DENVER (CBS4) – Gov. Jared Polis told COVID-19 vaccine providers to stop holding back dose in reserve for second shots. Instead, the providers are going to give more Coloradans who are 70 years old or older their first shot. The doses currently in reserve will allow about 40,000 more people to be vaccinated this week. This means, combined with this week’s vaccinations, more than 120,000 people will be able to get their first shot.
Polis told CBS4’s Alan Gionet Monday night, “Rather than have these vaccines sit at hospitals for a week or two we want to make sure they’re used as first doses to begin that protection clock for more of our seniors.”READ MORE: 'An Insult To Hunters Who Follow The Rules': Iniki Kapu Banned From Colorado, Most Of U.S., After Poaching Spree
Hospitals and other vaccine providers that are holding doses and do not currently vaccinating people over 70 will have to immediately ship them back to the state and local health departments for redistribution.
“I am writing to you today to request that you immediately implement best practices in vaccine supply management to maximize our efficiency in vaccine administration to end the pandemic and save as many lives as possible. Due to the large quantities we received of first doses over the Christmas and New Years holidays and the slower administration that happened at that same time, we now have about 40,000 doses in the state for second doses that are not scheduled to be needed for second doses right now,” Polis stated in the letter.
Polis says this change won’t effect the schedule of those receiving their second shot.
“Everybody’s second dose will be there on the schedule,” said Polis. ”This simply means that in those future weeks, we might divert some that might have gone to first dose to second dose.”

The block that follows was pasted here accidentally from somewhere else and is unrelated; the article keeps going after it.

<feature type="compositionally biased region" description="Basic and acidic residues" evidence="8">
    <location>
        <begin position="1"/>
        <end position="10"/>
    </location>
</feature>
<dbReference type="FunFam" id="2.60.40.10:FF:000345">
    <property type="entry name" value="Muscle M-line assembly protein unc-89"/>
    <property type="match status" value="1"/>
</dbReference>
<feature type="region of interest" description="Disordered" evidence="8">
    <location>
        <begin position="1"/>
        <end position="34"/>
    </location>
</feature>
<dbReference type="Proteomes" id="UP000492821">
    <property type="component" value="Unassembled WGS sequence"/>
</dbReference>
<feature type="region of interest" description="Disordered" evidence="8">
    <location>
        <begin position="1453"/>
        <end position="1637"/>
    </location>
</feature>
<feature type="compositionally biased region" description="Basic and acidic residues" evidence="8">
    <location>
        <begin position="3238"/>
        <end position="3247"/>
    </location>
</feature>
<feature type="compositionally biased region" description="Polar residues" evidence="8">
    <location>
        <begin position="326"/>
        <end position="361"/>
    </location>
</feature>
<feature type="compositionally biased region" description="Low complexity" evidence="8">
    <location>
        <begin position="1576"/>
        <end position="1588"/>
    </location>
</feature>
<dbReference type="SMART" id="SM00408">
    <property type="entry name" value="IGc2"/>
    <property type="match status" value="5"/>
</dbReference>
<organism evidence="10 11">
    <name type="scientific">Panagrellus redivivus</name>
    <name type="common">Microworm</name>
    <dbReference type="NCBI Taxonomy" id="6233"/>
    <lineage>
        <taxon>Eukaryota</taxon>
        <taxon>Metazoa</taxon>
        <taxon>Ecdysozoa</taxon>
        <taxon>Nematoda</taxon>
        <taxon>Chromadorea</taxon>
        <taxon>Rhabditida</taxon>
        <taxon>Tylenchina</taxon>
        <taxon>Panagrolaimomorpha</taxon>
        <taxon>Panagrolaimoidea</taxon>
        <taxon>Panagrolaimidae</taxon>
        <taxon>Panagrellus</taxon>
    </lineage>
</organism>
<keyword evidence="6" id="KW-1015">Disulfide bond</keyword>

Scott Bookman, the COVID-19 Incident Commander for the Colorado Department of Public Health and Environment said, “There is, at this point, no indication from Operation Warp speed that there is a huge amount that’s going to come in. Though they have indicated to us that vaccine manufacturers are going to be increasing the availability of supply in the coming weeks and the coming months so we do anticipate that this is going to continue to improve.”READ MORE: 'They Left Her For Dead': 14 Year Old & 18 Year Old Charged With Murder Of Pamela Cabriales On Colfax
Polis said he had done the math on changing the plan to hold vaccines out for second doses.
“This is a race against the clock to get people vaccinated with the new variant with the potential for another peak. We want to avoid that will getting as many people vaccinated as quickly as possible.”
“I ask you to begin to actively manage your supply on a week to week basis, and do not let any vaccines sit on shelves,” Polis said.
He says hospitals can limit first doses to make sure everyone gets a second dose on time if there is an unexpected delay in supply.MORE NEWS: 'Help Me!': Snowmobiler Counts Blessings As Stranger Finds Him Buried
Pfizer and Moderna vaccines require two doses, spaced three or four weeks apart, respectively.